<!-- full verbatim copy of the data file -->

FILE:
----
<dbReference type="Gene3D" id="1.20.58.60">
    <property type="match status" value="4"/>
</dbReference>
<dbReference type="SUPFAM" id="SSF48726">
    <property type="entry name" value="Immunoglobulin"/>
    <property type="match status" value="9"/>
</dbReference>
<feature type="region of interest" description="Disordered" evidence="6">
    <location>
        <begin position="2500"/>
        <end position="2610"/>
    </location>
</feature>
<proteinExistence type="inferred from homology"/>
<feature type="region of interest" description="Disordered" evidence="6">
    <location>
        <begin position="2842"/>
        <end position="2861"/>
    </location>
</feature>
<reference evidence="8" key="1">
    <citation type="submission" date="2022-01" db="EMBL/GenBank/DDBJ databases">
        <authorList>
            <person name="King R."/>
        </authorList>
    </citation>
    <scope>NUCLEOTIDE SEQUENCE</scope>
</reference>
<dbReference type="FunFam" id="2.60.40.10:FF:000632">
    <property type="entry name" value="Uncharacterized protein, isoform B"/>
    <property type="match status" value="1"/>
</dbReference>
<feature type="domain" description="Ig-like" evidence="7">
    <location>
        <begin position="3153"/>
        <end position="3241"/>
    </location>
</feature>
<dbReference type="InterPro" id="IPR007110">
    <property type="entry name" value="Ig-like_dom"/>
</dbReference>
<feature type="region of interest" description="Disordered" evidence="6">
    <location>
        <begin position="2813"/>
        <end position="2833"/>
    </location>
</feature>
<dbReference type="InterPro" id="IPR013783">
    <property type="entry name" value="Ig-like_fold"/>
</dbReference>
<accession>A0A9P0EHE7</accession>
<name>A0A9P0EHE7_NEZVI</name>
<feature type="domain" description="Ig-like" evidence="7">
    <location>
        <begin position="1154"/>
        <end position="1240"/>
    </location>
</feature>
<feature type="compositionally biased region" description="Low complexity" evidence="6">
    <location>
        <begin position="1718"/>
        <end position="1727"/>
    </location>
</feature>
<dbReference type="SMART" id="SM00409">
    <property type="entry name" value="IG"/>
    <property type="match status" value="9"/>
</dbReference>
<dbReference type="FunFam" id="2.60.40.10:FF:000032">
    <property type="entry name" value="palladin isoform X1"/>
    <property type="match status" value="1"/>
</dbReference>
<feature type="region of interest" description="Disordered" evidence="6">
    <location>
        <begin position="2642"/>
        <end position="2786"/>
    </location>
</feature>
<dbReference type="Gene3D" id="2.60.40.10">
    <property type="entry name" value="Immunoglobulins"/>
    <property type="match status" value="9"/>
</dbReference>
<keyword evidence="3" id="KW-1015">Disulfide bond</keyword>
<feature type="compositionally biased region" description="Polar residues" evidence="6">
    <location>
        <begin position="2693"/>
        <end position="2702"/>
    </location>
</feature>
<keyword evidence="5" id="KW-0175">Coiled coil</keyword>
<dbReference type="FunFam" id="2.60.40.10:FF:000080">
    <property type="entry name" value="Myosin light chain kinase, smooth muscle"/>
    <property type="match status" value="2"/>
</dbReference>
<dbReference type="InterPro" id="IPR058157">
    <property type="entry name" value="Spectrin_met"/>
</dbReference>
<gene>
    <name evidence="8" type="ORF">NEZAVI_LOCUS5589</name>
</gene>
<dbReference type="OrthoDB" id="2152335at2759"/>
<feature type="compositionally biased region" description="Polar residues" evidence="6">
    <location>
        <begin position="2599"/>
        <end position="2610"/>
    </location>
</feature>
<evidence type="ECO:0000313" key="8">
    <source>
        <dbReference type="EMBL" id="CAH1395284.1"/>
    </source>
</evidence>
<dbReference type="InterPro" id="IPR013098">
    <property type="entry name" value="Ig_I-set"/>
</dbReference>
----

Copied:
<dbReference type="Gene3D" id="1.20.58.60">
    <property type="match status" value="4"/>
</dbReference>
<dbReference type="SUPFAM" id="SSF48726">
    <property type="entry name" value="Immunoglobulin"/>
    <property type="match status" value="9"/>
</dbReference>
<feature type="region of interest" description="Disordered" evidence="6">
    <location>
        <begin position="2500"/>
        <end position="2610"/>
    </location>
</feature>
<proteinExistence type="inferred from homology"/>
<feature type="region of interest" description="Disordered" evidence="6">
    <location>
        <begin position="2842"/>
        <end position="2861"/>
    </location>
</feature>
<reference evidence="8" key="1">
    <citation type="submission" date="2022-01" db="EMBL/GenBank/DDBJ databases">
        <authorList>
            <person name="King R."/>
        </authorList>
    </citation>
    <scope>NUCLEOTIDE SEQUENCE</scope>
</reference>
<dbReference type="FunFam" id="2.60.40.10:FF:000632">
    <property type="entry name" value="Uncharacterized protein, isoform B"/>
    <property type="match status" value="1"/>
</dbReference>
<feature type="domain" description="Ig-like" evidence="7">
    <location>
        <begin position="3153"/>
        <end position="3241"/>
    </location>
</feature>
<dbReference type="InterPro" id="IPR007110">
    <property type="entry name" value="Ig-like_dom"/>
</dbReference>
<feature type="region of interest" description="Disordered" evidence="6">
    <location>
        <begin position="2813"/>
        <end position="2833"/>
    </location>
</feature>
<dbReference type="InterPro" id="IPR013783">
    <property type="entry name" value="Ig-like_fold"/>
</dbReference>
<accession>A0A9P0EHE7</accession>
<name>A0A9P0EHE7_NEZVI</name>
<feature type="domain" description="Ig-like" evidence="7">
    <location>
        <begin position="1154"/>
        <end position="1240"/>
    </location>
</feature>
<feature type="compositionally biased region" description="Low complexity" evidence="6">
    <location>
        <begin position="1718"/>
        <end position="1727"/>
    </location>
</feature>
<dbReference type="SMART" id="SM00409">
    <property type="entry name" value="IG"/>
    <property type="match status" value="9"/>
</dbReference>
<dbReference type="FunFam" id="2.60.40.10:FF:000032">
    <property type="entry name" value="palladin isoform X1"/>
    <property type="match status" value="1"/>
</dbReference>
<feature type="region of interest" description="Disordered" evidence="6">
    <location>
        <begin position="2642"/>
        <end position="2786"/>
    </location>
</feature>
<dbReference type="Gene3D" id="2.60.40.10">
    <property type="entry name" value="Immunoglobulins"/>
    <property type="match status" value="9"/>
</dbReference>
<keyword evidence="3" id="KW-1015">Disulfide bond</keyword>
<feature type="compositionally biased region" description="Polar residues" evidence="6">
    <location>
        <begin position="2693"/>
        <end position="2702"/>
    </location>
</feature>
<keyword evidence="5" id="KW-0175">Coiled coil</keyword>
<dbReference type="FunFam" id="2.60.40.10:FF:000080">
    <property type="entry name" value="Myosin light chain kinase, smooth muscle"/>
    <property type="match status" value="2"/>
</dbReference>
<dbReference type="InterPro" id="IPR058157">
    <property type="entry name" value="Spectrin_met"/>
</dbReference>
<gene>
    <name evidence="8" type="ORF">NEZAVI_LOCUS5589</name>
</gene>
<dbReference type="OrthoDB" id="2152335at2759"/>
<feature type="compositionally biased region" description="Polar residues" evidence="6">
    <location>
        <begin position="2599"/>
        <end position="2610"/>
    </location>
</feature>
<evidence type="ECO:0000313" key="8">
    <source>
        <dbReference type="EMBL" id="CAH1395284.1"/>
    </source>
</evidence>
<dbReference type="InterPro" id="IPR013098">
    <property type="entry name" value="Ig_I-set"/>
</dbReference>